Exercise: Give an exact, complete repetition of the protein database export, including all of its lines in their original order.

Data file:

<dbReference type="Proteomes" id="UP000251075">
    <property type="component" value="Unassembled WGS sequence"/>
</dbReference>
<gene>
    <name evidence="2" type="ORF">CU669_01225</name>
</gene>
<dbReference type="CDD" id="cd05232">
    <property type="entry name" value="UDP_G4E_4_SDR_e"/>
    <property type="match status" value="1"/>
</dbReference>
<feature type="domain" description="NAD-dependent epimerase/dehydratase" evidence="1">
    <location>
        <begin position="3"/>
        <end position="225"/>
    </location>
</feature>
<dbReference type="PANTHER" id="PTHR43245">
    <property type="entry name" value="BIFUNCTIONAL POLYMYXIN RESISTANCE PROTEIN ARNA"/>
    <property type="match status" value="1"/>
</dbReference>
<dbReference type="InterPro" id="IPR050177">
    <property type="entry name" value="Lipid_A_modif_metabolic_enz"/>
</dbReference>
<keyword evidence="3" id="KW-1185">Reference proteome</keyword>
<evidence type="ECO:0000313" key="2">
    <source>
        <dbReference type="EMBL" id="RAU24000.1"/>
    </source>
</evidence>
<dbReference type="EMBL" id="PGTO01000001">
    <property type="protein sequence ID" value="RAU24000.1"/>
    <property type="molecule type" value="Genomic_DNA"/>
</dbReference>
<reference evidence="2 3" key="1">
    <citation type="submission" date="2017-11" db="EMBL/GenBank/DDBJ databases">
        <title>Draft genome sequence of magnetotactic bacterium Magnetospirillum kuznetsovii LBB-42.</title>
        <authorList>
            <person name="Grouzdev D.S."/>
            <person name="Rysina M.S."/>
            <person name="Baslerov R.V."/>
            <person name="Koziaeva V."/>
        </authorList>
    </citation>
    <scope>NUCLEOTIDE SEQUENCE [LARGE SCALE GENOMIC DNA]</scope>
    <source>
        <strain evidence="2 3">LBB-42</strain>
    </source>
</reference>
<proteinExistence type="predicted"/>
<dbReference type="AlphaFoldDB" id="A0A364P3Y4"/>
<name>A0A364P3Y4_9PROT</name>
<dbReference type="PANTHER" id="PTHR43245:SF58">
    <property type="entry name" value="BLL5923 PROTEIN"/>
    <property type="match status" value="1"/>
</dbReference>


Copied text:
<dbReference type="Proteomes" id="UP000251075">
    <property type="component" value="Unassembled WGS sequence"/>
</dbReference>
<gene>
    <name evidence="2" type="ORF">CU669_01225</name>
</gene>
<dbReference type="CDD" id="cd05232">
    <property type="entry name" value="UDP_G4E_4_SDR_e"/>
    <property type="match status" value="1"/>
</dbReference>
<feature type="domain" description="NAD-dependent epimerase/dehydratase" evidence="1">
    <location>
        <begin position="3"/>
        <end position="225"/>
    </location>
</feature>
<dbReference type="PANTHER" id="PTHR43245">
    <property type="entry name" value="BIFUNCTIONAL POLYMYXIN RESISTANCE PROTEIN ARNA"/>
    <property type="match status" value="1"/>
</dbReference>
<dbReference type="InterPro" id="IPR050177">
    <property type="entry name" value="Lipid_A_modif_metabolic_enz"/>
</dbReference>
<keyword evidence="3" id="KW-1185">Reference proteome</keyword>
<evidence type="ECO:0000313" key="2">
    <source>
        <dbReference type="EMBL" id="RAU24000.1"/>
    </source>
</evidence>
<dbReference type="EMBL" id="PGTO01000001">
    <property type="protein sequence ID" value="RAU24000.1"/>
    <property type="molecule type" value="Genomic_DNA"/>
</dbReference>
<reference evidence="2 3" key="1">
    <citation type="submission" date="2017-11" db="EMBL/GenBank/DDBJ databases">
        <title>Draft genome sequence of magnetotactic bacterium Magnetospirillum kuznetsovii LBB-42.</title>
        <authorList>
            <person name="Grouzdev D.S."/>
            <person name="Rysina M.S."/>
            <person name="Baslerov R.V."/>
            <person name="Koziaeva V."/>
        </authorList>
    </citation>
    <scope>NUCLEOTIDE SEQUENCE [LARGE SCALE GENOMIC DNA]</scope>
    <source>
        <strain evidence="2 3">LBB-42</strain>
    </source>
</reference>
<proteinExistence type="predicted"/>
<dbReference type="AlphaFoldDB" id="A0A364P3Y4"/>
<name>A0A364P3Y4_9PROT</name>
<dbReference type="PANTHER" id="PTHR43245:SF58">
    <property type="entry name" value="BLL5923 PROTEIN"/>
    <property type="match status" value="1"/>
</dbReference>